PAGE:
‘Fresh Meat’ press launch report

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Yesterday we went along to University College London for the launch of Channel 4’s Fresh Meat, the latest offering from Peep Show creators Sam Bain and Jesse Armstrong.

Perfectly timed to coincide with the start of the academic year, the new eight-part series follows the misadventures of six Manchester university students, three girls and three boys, during their rocky rite-of-passage to something that may just pass for maturity.

When “hard-living” Vod (Zawe Ashton), “socially-awkward” Howard (Greg McHugh), “small-town” Josie (Kimberley Nixon), “terrified of being boring” Oregon (Charlotte Ritchie), “sensitive yet insecure” Kingsley (Joe Thomas, aka Simon from The Inbetweeners) and public schoolboy JP (Jack Whitehall), with his “inflated sense of entitlement”, all find themselves sharing a house, the stage is set for a comedy-drama of errors in which different backgrounds, hang-ups and genders clash to hilarious and sometimes cringe-worthy effect.

The series creators admit to drawing on their own memories of university for the show. Of socially-awkward Howard, Jesse says, ‘Everyone knew a version of a Howard,’ though fellow writer Sam, who says that ‘the fun of writing anything is you can put bits of yourself in everyone,’ admits, ‘I never really knew a Howard. Maybe I was one.’

The first episode shows relationships between characters forming as fast as they do among real-life freshers – hates, attractions and friendships between mutually-admiring opposites all appearing (and in one case disappearing) as swiftly as you can say ‘pot-noodle dinner’ under the pressure of a totally new environment. But there is a depth to the characters apparent from the start. Their longing to break through their fears and become more than the schoolchildren they were not so long ago shows through the various stereotypes they wear, taking them in interesting and sometimes unexpected directions.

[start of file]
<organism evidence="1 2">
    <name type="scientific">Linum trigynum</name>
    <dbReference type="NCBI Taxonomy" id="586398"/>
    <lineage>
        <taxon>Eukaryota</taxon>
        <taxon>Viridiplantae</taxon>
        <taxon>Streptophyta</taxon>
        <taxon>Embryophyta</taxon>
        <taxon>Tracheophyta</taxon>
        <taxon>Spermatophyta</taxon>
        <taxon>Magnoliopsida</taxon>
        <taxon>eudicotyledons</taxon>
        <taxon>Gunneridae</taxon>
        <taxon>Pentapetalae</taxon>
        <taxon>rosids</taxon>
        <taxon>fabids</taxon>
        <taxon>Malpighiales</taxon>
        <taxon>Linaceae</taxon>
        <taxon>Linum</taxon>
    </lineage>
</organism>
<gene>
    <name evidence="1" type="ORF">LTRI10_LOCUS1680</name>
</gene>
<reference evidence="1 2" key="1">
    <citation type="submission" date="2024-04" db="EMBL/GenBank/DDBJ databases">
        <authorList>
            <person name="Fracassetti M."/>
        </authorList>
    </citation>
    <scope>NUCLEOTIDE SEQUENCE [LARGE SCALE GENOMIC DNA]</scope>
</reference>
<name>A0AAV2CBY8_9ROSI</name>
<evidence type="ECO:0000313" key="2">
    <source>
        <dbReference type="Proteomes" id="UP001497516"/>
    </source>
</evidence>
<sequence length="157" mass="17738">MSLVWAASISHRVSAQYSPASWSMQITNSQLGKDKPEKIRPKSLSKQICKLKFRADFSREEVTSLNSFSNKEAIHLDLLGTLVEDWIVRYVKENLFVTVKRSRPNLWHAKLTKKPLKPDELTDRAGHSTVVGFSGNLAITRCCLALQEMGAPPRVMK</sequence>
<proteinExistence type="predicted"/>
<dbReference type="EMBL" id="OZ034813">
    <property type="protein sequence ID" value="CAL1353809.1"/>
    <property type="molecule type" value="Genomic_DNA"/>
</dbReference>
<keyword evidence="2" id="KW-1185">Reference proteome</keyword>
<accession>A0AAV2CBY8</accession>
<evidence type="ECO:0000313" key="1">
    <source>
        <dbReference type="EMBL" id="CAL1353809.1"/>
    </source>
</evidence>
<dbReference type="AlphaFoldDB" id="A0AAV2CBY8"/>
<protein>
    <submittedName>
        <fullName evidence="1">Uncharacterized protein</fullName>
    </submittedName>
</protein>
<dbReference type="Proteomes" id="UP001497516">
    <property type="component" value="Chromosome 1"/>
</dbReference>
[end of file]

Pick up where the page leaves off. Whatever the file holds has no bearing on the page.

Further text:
Not surprisingly, their attempts to extend themselves can backfire with a mess worthy of Icarus. There’s awkward sex between two characters who don’t even like each other, while ostracism looms for one character in particular. As Joe Thomas explains, ‘Freshers try to imply they’ve seen all this before but they must have lived with their parents. Your experience is so limited.’

On working with a cast of six principal actors instead of Peep Show‘s two, writer Sam reveals, ‘It was fun to mix and match relationships.’ Working with a team of writers, some of them ‘annoyingly young and talented’, was also a beneficial experience when juggling a larger cast than they were used to on Peep Show. ‘Plotting is harder,’ says co-writer Jesse. ‘As many minds involved as possible helps. It’s easier to keep it long-running.’

The two main roles in Peep Show were written with the actors who played them in mind, but Fresh Meat relied on auspicious casting to get the right actors for the characters. While all the cast admit to being huge fans of Sam Bain and Jesse Armstrong, Kimberley Nixon, who plays Josie, says she didn’t initially see herself doing comedy. Jack Whitehall, who was working as a stand-up comic when he auditioned for the part of JP, admits to loving the script and having wanted to act and work with Sam and Jesse, but being concerned about interrupting his other work.

According to Kimberley Nixon, the closeness that the cast developed through living and working together helped them avoid one of the potential pitfalls of productions that have both a large cast and a team of writers: psychological inconsistency. ‘Every so often something would be inconsistent – a line. The cast would all know,’ she says. Her experience echoes that of the other cast members. As Zawe Ashton, who plays ultra-cool rebel-girl Vod, puts it: ‘Six actors thrown into a show, not knowing each other – we bonded like students.’

Fresh Meat begins on Channel 4 this autumn.

> Order the Series 1 DVD on Amazon.

Watch the trailer…